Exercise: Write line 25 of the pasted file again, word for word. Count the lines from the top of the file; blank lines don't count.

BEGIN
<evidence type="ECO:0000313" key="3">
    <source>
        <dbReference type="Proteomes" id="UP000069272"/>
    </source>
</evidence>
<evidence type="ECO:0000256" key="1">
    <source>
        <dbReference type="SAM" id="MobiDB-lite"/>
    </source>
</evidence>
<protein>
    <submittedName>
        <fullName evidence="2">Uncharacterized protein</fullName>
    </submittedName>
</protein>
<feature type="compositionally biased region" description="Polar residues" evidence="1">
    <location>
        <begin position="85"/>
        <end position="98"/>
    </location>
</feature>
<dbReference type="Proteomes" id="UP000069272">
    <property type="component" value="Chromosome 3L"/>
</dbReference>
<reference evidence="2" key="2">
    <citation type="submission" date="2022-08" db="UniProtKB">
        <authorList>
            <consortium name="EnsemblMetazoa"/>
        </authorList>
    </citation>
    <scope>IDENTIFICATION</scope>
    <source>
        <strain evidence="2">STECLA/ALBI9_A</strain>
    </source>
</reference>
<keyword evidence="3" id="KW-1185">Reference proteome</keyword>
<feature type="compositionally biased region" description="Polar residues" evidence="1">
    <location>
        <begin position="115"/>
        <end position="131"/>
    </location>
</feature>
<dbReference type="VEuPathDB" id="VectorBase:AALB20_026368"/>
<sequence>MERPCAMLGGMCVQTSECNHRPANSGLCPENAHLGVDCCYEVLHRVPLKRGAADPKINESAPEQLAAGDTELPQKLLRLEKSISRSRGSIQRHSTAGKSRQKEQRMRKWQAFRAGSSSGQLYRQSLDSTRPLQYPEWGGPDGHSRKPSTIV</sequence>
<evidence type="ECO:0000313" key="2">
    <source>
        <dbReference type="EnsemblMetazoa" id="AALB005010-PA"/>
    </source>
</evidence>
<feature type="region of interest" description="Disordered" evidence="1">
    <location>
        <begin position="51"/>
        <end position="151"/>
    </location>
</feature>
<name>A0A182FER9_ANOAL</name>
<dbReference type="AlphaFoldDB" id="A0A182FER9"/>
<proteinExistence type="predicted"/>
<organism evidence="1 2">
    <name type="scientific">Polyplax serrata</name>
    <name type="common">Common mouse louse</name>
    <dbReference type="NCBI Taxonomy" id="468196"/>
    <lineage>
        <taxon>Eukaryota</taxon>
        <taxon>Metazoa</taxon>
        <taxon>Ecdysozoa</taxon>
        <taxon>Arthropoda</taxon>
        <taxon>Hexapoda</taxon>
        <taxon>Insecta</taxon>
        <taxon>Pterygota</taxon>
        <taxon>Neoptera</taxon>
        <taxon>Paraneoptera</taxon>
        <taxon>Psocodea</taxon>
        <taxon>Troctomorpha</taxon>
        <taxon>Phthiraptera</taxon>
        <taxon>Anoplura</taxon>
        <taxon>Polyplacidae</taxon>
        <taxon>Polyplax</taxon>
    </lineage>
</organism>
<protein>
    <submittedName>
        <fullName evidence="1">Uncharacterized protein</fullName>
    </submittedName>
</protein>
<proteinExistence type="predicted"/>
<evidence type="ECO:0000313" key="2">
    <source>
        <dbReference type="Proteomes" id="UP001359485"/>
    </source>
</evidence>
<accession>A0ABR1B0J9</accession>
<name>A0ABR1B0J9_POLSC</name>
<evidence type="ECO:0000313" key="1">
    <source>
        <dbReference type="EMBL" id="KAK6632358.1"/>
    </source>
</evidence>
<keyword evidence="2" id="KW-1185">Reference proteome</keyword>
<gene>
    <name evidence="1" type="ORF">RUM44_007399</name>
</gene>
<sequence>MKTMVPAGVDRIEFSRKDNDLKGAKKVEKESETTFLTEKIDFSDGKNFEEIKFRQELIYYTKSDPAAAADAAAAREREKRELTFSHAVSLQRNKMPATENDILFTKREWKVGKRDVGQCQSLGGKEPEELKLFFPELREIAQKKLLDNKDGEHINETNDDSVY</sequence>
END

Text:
<reference evidence="2" key="2">